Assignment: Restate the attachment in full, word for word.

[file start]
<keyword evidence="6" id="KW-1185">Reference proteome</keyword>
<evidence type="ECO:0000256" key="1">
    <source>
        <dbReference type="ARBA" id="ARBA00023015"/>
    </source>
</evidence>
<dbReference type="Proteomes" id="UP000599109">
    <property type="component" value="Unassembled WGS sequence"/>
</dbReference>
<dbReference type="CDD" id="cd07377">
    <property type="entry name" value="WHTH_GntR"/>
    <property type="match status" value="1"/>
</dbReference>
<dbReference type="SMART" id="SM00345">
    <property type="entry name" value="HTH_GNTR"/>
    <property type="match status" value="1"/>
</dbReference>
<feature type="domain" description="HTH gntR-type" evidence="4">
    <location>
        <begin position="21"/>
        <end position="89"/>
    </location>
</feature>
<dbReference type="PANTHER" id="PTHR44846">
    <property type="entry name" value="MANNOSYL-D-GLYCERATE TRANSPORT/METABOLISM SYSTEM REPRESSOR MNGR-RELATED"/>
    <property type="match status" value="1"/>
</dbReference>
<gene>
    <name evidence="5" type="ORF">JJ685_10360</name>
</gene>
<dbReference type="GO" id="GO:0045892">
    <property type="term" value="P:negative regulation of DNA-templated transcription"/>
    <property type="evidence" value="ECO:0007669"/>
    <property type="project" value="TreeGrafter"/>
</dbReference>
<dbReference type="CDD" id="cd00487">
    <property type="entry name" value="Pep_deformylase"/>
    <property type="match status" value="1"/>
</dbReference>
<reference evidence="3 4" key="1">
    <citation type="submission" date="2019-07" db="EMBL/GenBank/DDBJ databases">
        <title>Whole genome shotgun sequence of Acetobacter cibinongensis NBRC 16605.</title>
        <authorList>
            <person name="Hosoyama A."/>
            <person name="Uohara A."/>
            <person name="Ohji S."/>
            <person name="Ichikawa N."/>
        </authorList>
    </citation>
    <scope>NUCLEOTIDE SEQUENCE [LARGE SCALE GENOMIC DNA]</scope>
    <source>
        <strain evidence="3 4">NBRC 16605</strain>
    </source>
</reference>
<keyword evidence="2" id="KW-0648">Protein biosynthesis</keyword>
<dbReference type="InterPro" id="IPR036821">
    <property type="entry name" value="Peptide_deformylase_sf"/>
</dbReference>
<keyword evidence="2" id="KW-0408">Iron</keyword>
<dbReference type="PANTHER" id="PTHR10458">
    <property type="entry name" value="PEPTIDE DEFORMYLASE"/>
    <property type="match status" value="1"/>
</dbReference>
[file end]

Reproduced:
<keyword evidence="6" id="KW-1185">Reference proteome</keyword>
<evidence type="ECO:0000256" key="1">
    <source>
        <dbReference type="ARBA" id="ARBA00023015"/>
    </source>
</evidence>
<dbReference type="Proteomes" id="UP000599109">
    <property type="component" value="Unassembled WGS sequence"/>
</dbReference>
<dbReference type="CDD" id="cd07377">
    <property type="entry name" value="WHTH_GntR"/>
    <property type="match status" value="1"/>
</dbReference>
<dbReference type="SMART" id="SM00345">
    <property type="entry name" value="HTH_GNTR"/>
    <property type="match status" value="1"/>
</dbReference>
<feature type="domain" description="HTH gntR-type" evidence="4">
    <location>
        <begin position="21"/>
        <end position="89"/>
    </location>
</feature>
<dbReference type="PANTHER" id="PTHR44846">
    <property type="entry name" value="MANNOSYL-D-GLYCERATE TRANSPORT/METABOLISM SYSTEM REPRESSOR MNGR-RELATED"/>
    <property type="match status" value="1"/>
</dbReference>
<gene>
    <name evidence="5" type="ORF">JJ685_10360</name>
</gene>
<dbReference type="GO" id="GO:0045892">
    <property type="term" value="P:negative regulation of DNA-templated transcription"/>
    <property type="evidence" value="ECO:0007669"/>
    <property type="project" value="TreeGrafter"/>
</dbReference>
<dbReference type="CDD" id="cd00487">
    <property type="entry name" value="Pep_deformylase"/>
    <property type="match status" value="1"/>
</dbReference>
<reference evidence="3 4" key="1">
    <citation type="submission" date="2019-07" db="EMBL/GenBank/DDBJ databases">
        <title>Whole genome shotgun sequence of Acetobacter cibinongensis NBRC 16605.</title>
        <authorList>
            <person name="Hosoyama A."/>
            <person name="Uohara A."/>
            <person name="Ohji S."/>
            <person name="Ichikawa N."/>
        </authorList>
    </citation>
    <scope>NUCLEOTIDE SEQUENCE [LARGE SCALE GENOMIC DNA]</scope>
    <source>
        <strain evidence="3 4">NBRC 16605</strain>
    </source>
</reference>
<keyword evidence="2" id="KW-0648">Protein biosynthesis</keyword>
<dbReference type="InterPro" id="IPR036821">
    <property type="entry name" value="Peptide_deformylase_sf"/>
</dbReference>
<keyword evidence="2" id="KW-0408">Iron</keyword>
<dbReference type="PANTHER" id="PTHR10458">
    <property type="entry name" value="PEPTIDE DEFORMYLASE"/>
    <property type="match status" value="1"/>
</dbReference>